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Recology Backtracks on Fighting Garbage Rate Reform in SF, Will Now Back June Ballot Measure

Written by Michael BarbaPublished May. 06, 2022 • 11:59am
Recology trucks park in a large designated space on Jan. 31, 2022. | Camille Cohen

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Scandal-ridden garbage company Recology is having a come-to-Jesus moment.

In a total about-face from its earlier efforts to undercut garbage reform in San Francisco, the firm is now an official supporter of a June ballot measure that would restructure the city’s process for setting garbage rates.

Its endorsement of the measure, called Proposition F, is a far cry from the nearly $400,000 that Recology spent at the beginning of the year on a short-lived effort to place a weaker, competing proposal on the June ballot.

Recology CEO Sal Coniglio changed his tune in a letter Thursday to Mayor London Breed and Supervisor Aaron Peskin, who co-sponsored the upcoming measure.

“Though we do not agree with everything that supporters of this measure have said about Recology, we support Proposition F,” Coniglio wrote. “We welcome stronger controls, greater transparency, and stricter accountability in the rate-setting process. We also agree that the future rate process should be overseen by an independent regulator, rather than either of the departments we report to.”

Recology has enjoyed a lucrative monopoly on trash collection in San Francisco for decades. The unusual arrangement is enshrined in a city ordinance approved by voters in 1932 that requires permits for hauling garbage across San Francisco, all of which Recology has come to own. The ordinance also created a system for setting garbage rates that gave the director of Public Works immense power over the prices.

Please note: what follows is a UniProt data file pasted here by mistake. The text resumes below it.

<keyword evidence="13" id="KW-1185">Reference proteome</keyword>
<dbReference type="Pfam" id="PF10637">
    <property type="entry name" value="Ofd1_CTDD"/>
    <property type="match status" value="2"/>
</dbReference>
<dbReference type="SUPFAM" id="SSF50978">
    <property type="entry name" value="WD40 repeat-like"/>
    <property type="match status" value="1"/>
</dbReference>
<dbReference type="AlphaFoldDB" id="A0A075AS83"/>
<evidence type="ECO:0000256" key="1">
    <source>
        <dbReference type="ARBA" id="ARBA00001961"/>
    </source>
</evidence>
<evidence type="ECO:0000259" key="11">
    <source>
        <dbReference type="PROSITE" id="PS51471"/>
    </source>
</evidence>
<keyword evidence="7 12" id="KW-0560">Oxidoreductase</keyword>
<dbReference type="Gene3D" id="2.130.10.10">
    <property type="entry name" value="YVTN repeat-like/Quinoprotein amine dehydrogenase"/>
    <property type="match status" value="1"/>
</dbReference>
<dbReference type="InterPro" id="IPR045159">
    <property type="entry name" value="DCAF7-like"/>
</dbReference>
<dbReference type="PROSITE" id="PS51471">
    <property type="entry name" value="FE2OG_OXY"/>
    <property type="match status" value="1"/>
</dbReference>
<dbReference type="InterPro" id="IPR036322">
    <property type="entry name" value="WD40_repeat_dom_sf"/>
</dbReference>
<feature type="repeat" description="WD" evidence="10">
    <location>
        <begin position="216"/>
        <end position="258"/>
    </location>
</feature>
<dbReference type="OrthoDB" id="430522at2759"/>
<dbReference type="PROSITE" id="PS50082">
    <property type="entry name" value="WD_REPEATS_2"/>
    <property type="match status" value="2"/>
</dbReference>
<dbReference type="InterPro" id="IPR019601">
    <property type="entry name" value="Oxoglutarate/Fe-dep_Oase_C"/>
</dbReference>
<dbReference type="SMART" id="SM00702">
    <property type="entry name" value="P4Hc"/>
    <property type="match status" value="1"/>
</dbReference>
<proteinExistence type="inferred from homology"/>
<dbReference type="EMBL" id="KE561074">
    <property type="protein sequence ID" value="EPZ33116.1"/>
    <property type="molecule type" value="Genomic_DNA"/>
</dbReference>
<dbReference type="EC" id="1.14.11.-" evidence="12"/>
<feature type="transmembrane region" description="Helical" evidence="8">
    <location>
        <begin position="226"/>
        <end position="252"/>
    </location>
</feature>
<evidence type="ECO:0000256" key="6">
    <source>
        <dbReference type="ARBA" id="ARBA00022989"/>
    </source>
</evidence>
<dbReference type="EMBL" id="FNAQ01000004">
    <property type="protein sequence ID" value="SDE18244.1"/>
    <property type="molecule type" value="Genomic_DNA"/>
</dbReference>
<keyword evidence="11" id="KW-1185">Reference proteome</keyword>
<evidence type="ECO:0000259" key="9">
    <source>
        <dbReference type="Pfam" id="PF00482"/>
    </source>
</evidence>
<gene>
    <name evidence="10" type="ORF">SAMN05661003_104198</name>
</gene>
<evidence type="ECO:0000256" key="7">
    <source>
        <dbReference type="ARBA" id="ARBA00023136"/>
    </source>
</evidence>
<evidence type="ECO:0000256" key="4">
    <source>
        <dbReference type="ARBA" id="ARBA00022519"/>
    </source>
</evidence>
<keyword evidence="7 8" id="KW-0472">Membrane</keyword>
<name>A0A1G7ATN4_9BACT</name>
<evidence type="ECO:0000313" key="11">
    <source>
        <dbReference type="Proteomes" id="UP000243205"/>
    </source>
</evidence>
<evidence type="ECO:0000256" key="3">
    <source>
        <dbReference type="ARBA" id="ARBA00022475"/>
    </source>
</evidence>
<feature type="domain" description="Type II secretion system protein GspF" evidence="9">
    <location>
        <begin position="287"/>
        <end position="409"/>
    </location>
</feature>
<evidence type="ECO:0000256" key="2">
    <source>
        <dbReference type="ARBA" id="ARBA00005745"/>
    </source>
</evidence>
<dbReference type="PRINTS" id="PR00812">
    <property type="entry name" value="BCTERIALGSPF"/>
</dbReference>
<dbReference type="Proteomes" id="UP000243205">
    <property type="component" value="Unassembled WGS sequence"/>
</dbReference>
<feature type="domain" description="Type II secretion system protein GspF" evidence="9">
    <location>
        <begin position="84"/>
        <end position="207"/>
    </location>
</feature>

The arrangement came under intense public scrutiny after former Public Works head Mohammed Nuru was arrested on corruption charges in early 2020. The scandal led to Recology admitting to conspiring to bribe Nuru, as well as a revelation that the firm had overcharged San Francisco ratepayers by nearly $95 million for trash pickup.

“We acknowledge that Recology has made mistakes in our relationship with the City,” Coniglio wrote. “This has been a humbling moment for our company and some of our former employees engaged in conduct that was wrong and unacceptable.”

Peskin said the letter is a sign that Recology knows it lost the battle. The firm made an opponent out of every lawmaker at City Hall in January by pouring cash into its ill-fated signature gathering drive.

“While I appreciate they’re putting their best foot forward, this is an ‘if you can’t beat them, join them’ signal and the writing is on the wall,” Peskin said. “They have been providing adequate service for the better part of a century, and they are about to be put under a much more stringent regulatory oversight regimen. I’m glad that they are saying they’re ready to get used to it.”

But Recology critic David Lee, a political science lecturer at San Francisco State University, has a more pessimistic view of the letter. He said Recology endorsing Prop. F confirms that the measure is “woefully inadequate.”

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“Ratepayers want our garbage contracts to be bid out and awarded in a fair and open process,” said Lee, who briefly gathered signatures last year to do exactly that. “The measure stops short of reforms needed to end the decades-old garbage monopoly.”

The measure does in fact let Recology keep its monopoly while reforming the system for setting garbage rates by replacing the director of Public Works with the controller as the person as the most important person overseeing the process. The measure would, however, give the Board of Supervisors the authority to open up the process to competitive bidding if they decided to do so in the future.

By jumping on board with Prop. F, Peskin said Recology is simply saying “please don’t go down that route.”

Recology has decided to back the ballot measure as more bad news appears to be on the horizon for the firm. Later this month, the Controller’s Office is expected to release its findings from an investigation into whether Recology improperly overcharged ratepayers even more than $95 million. Peskin has estimated that the additional overbilling could also be in the tens of millions of dollars.

Recology is also facing a new threat to another key piece of its business in San Francisco. Last month, The Standard first reported that the city’s top environment official solicited a $25,000 donation from the firm while finalizing a contract with Recology to dump San Francisco’s waste at a landfill in Solano County. Now a rival firm is calling on the city to strip Recology of the contract.

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Michael Barba can be reached at [email protected]


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